Today, public kitchens use just over 30% organic ingredients and one third of the country's municipalities calculate the greenhouse gas emissions associated with each meal. At the same time, there is also strong leadership at the municipal level that enables both quality and creativity in the kitchen. Focus has also pivoted from detailed guidelines on menu planning to recommendations promote skills in the kitchen as well as sustainability and quality. This has helped to make public kitchens meaningful and professional places to work.


The level of ambition for public meals in Sweden is high: “Activities that dare to think outside the box and promote individual and human-centered approaches to healthcare and elderly care are needed to challenge outdated institutional approaches. The future of public meals is about reconnecting urban centres and the countryside in order to promote and interact with local farmers, producers and growers,” adds Anna-Karin Quetel.

Innovating public procurement policy

The Icelandic government is putting sustainability and the counteraction of negative environmental and climate impacts in food production and consumption into policy. A recently drafted food procurement policy for the public sector will focus on healthy meals as a good investment for the future. A healthy diet helps prevent against non-communicable diseases for which treatment is now a major part of Iceland’s health expenditure. Iceland’s upcoming procurement policy also draws inspiration from the United Nations Sustainable Development Goals.


“According to the draft of the upcoming policy, emphasis is made on inter-ministerial collaboration between the Ministry of Finance and Economic Affairs, the Ministry of Industries and Innovation, the Ministry for the Environment and Natural Resources and the Ministry of Health as well as consultation with food producers and the private sector," says Brynja Laxdal​ of the Ministry of Industries and Innovation.


The policy is intended to promote the increased competitiveness of domestic food producers in public sector procurement and increased interaction between stakeholders. There will also be more emphasis on plant-based diets as well as fish, low-fat dairy products and water instead of sugary drinks. Meat will still have a role to play but in moderation.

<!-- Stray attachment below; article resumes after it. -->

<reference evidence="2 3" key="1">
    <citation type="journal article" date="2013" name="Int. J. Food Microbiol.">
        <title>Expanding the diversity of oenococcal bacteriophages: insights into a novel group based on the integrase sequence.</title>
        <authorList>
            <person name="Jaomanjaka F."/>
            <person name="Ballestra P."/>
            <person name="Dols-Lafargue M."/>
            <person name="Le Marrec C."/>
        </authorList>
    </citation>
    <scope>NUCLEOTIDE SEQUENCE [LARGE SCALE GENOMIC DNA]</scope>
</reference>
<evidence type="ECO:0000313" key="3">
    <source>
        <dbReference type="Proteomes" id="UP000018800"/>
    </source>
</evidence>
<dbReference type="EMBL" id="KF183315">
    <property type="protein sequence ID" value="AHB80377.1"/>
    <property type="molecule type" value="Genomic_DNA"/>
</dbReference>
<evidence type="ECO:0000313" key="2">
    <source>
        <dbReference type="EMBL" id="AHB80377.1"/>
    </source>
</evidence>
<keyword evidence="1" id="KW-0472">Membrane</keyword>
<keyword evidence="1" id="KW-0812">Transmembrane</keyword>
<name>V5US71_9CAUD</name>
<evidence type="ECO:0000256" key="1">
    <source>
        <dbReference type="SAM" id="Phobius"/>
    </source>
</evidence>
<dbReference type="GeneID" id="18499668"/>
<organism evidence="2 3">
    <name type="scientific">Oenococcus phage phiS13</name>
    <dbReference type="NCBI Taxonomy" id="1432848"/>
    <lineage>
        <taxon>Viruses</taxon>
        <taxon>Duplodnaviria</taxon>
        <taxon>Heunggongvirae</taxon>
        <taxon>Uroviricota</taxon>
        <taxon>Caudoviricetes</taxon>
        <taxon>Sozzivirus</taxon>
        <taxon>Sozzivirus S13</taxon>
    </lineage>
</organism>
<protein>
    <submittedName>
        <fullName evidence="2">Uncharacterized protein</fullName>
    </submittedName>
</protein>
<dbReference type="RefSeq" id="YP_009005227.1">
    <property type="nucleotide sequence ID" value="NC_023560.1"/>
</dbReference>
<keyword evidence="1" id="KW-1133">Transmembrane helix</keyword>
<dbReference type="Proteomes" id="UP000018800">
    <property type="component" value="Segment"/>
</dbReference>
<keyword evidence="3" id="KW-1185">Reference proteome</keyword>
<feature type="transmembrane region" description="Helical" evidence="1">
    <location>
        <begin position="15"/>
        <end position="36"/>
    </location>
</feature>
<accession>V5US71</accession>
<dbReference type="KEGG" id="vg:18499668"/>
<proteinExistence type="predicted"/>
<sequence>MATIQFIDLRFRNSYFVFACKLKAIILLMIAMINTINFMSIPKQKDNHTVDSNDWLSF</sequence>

Healthy and environmentally-friendly diets go hand-in-hand. With the term sustainable diet gaining traction over recent years, Iceland is ready with a multifaceted plan to make public meals available to more people.

In the public eye

In Denmark, even meals that are not consumed in public institutions are becoming increasingly public affairs. New trends show that the enjoyment of meals is starting to spread into public spaces. The revival of communal eating – and communal food preparation – has led to long tables in restaurants and the establishment of community kitchens.


“Our studies show that fewer and fewer Danes are making food from scratch in the home. This puts more pressure on our meals to be the guarantor of public health. At the same time, we see that communal eating can be used to create strong and cohesive communities in the increasingly fragmented everyday lives of Danes,” says Judith Kyst of Madkulturen, an independent knowledge and culture change institution under the Danish Ministry of Environment and Food.


Communal meals are also becoming a much sought-after experience at festivals all over Denmark, such as at the Heartland Festival or Roskilde Festival. An exciting newcomer to the scene is the festival Avernax, where festival guests will cook and dine together.

So, what difference can just one meal make? The answer is, indeed, quite a lot. The future of public meals in preschools, schools, hospitals and elderly care facilities the Nordic region will continue to reflect societal values, trends and the constant promotion of equality through food.


We would like to thank Sini Garam (Finnish School Meal Network), Anna-Karin Quetel (Swedish National Competence Centre for Meals in Healthcare, Education and Social Services), Judith Kyst/Charlotte Kjeldbjerg Kristensen (Madkulturen) and Brynja Laxdal (Icelandic Ministry of Industries and Innovation) for their contributions to this piece.


This story is a part of a series about the future of New Nordic Food. Follow Afton Halloran, sustainable food systems expert, as she listens to different voices from around the Nordic region.